IN AN EXCEPTIONALLY rare coincidence, the country’s organized women will celebrate not one but three “victories” that were successively achieved a few months before today’s observance of the International Women’s Day (IWD).
While delighted with the ratification of the “Domwork” Convention and the enactment into law of erstwhile “Kasambahay” and RH bills – which all happened in a span of five months, excluding the decades of campaigns to legislate them – the Sentro ng mga Progresibong Manggagawa (Sentro)-Women cautioned that there should be no let up in the struggle for gender equality and women empowerment.
The Alliance of Progressive Labor (APL)-Women added that these landmark laws are still not perfect and must be guarded from violators and even “saboteurs.”
“For instance, the RH Law, despite already been passed by both the House and the Senate and signed into law by Aquino, is still being questioned through obviously concerted petitions in the Supreme Court,” the APL-Women said.
Sentro-Women likewise deplored the “absurd, desperate and bigoted” moves of a few ultraconservative elements in using religion not only to oppose the candidates in the May elections who backed the then RH bill, but also by grouping the latter into “Team Patay” (death).
“It’s as if those who disagreed with the RH bill have the monopoly to the ‘pro-life’ tag, which is actually one of the values being adhered to by the RH Law,” the women trade unionists from Sentro lamented.
The women union members acknowledged that women – home-based or domestic workers inside the country and abroad, mothers, wives, etc. – will primarily benefit from the said three laws that were only recently approved.
Women comprised the overwhelming majority of the estimated half a million Philippine domestic workers who work mostly in Hong Kong, Singapore, Malaysia, and the Middle East, particularly in Saudi Arabia, United Arab Emirates, Kuwait, Lebanon, and Jordan; as well as those almost 2 million working inside the country.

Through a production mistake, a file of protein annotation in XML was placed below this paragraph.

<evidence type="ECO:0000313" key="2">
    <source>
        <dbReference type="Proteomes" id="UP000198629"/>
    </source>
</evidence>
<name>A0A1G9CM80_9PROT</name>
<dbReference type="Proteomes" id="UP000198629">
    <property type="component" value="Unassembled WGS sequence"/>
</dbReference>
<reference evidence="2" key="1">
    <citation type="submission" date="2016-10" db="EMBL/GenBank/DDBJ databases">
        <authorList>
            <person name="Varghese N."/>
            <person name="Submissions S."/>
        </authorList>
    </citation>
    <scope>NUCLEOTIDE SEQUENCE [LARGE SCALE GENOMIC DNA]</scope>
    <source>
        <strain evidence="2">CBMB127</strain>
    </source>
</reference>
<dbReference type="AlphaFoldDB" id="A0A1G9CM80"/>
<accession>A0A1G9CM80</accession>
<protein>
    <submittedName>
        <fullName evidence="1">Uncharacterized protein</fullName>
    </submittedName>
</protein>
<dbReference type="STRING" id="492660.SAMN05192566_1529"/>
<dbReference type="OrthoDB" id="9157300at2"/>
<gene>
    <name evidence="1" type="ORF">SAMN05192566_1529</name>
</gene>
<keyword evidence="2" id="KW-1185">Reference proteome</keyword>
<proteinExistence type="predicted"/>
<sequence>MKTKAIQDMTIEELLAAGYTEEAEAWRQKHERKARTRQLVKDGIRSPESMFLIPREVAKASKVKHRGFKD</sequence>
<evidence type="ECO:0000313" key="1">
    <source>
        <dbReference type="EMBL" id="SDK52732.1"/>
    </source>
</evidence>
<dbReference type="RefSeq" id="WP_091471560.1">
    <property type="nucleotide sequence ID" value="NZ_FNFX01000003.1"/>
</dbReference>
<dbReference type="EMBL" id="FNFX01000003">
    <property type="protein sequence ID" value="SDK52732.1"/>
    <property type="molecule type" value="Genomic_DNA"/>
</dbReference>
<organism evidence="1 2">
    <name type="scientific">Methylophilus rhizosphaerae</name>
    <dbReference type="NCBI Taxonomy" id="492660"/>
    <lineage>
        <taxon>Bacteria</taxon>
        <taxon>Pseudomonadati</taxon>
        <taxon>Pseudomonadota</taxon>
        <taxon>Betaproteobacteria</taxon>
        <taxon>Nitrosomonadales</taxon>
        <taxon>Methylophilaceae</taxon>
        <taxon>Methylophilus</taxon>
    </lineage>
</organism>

Issues and concerns on reproductive health and functions have of course been centered on women, and they comprise at least the “better half” of parenthood.
The “Domwork” (or Domestic Work) Convention of the International Labor Organization – formally, Convention No. 189 (C189) or the Decent Work for Domestic Workers – was passed during ILO’s 100th International Conference in Geneva on June 16 last year. The Philippine Senate promptly ratified it the following Aug. 6, making the country the second in the world, after Uruguay, to do it.
Its “local counterpart,” the “Kasambahay” Law, after getting bicameral nod in Congress, was signed by President Aquino on Jan. 18 this year becoming Republic Act No. 10361 or An Act Instituting Policies for the Protection and Welfare of Domestic Workers.
The highly contentious RH bill, after about 12 years in four Congresses, was finally approved by both Houses in the outgoing 15th Congress and signed by Aquino last Dec. 21 as RA 10354 or theResponsible Parenthood and Reproductive Health Act of 2012.
Sentro and APL lauded their affiliate organizations, especially the women members, as well as the many other mass organizations and NGOs that provided the crucial and relentless “outside” support for the lawmakers who sponsored or voted for the said three groundbreaking laws.